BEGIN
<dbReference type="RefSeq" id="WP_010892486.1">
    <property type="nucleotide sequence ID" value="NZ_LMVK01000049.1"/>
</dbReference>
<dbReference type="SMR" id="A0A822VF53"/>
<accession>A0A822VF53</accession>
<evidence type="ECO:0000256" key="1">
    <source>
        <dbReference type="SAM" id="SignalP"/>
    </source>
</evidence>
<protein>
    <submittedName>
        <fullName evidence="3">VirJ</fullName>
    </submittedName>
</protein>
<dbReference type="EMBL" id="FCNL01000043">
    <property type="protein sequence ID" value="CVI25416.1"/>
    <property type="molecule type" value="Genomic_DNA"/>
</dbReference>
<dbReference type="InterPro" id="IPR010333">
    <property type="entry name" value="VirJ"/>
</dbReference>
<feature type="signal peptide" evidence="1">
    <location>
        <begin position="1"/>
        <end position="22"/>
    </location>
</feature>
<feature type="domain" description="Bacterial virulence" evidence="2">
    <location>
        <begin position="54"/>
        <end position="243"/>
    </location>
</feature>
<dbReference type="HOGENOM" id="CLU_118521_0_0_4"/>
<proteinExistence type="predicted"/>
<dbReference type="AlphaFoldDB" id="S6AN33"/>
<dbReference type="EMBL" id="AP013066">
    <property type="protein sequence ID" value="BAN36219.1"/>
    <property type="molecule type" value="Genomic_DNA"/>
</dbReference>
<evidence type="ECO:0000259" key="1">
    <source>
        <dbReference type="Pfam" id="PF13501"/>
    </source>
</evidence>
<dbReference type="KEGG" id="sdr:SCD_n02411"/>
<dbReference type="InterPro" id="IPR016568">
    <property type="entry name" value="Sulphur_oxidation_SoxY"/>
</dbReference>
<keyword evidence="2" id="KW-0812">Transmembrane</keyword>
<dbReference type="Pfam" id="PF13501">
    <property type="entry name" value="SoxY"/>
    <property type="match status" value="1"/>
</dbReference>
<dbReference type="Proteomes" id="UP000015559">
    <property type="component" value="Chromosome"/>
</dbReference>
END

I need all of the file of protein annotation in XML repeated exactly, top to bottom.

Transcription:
<dbReference type="RefSeq" id="WP_010892486.1">
    <property type="nucleotide sequence ID" value="NZ_LMVK01000049.1"/>
</dbReference>
<dbReference type="SMR" id="A0A822VF53"/>
<accession>A0A822VF53</accession>
<evidence type="ECO:0000256" key="1">
    <source>
        <dbReference type="SAM" id="SignalP"/>
    </source>
</evidence>
<protein>
    <submittedName>
        <fullName evidence="3">VirJ</fullName>
    </submittedName>
</protein>
<dbReference type="EMBL" id="FCNL01000043">
    <property type="protein sequence ID" value="CVI25416.1"/>
    <property type="molecule type" value="Genomic_DNA"/>
</dbReference>
<dbReference type="InterPro" id="IPR010333">
    <property type="entry name" value="VirJ"/>
</dbReference>
<feature type="signal peptide" evidence="1">
    <location>
        <begin position="1"/>
        <end position="22"/>
    </location>
</feature>
<feature type="domain" description="Bacterial virulence" evidence="2">
    <location>
        <begin position="54"/>
        <end position="243"/>
    </location>
</feature>
<dbReference type="HOGENOM" id="CLU_118521_0_0_4"/>
<proteinExistence type="predicted"/>
<dbReference type="AlphaFoldDB" id="S6AN33"/>
<dbReference type="EMBL" id="AP013066">
    <property type="protein sequence ID" value="BAN36219.1"/>
    <property type="molecule type" value="Genomic_DNA"/>
</dbReference>
<evidence type="ECO:0000259" key="1">
    <source>
        <dbReference type="Pfam" id="PF13501"/>
    </source>
</evidence>
<dbReference type="KEGG" id="sdr:SCD_n02411"/>
<dbReference type="InterPro" id="IPR016568">
    <property type="entry name" value="Sulphur_oxidation_SoxY"/>
</dbReference>
<keyword evidence="2" id="KW-0812">Transmembrane</keyword>
<dbReference type="Pfam" id="PF13501">
    <property type="entry name" value="SoxY"/>
    <property type="match status" value="1"/>
</dbReference>
<dbReference type="Proteomes" id="UP000015559">
    <property type="component" value="Chromosome"/>
</dbReference>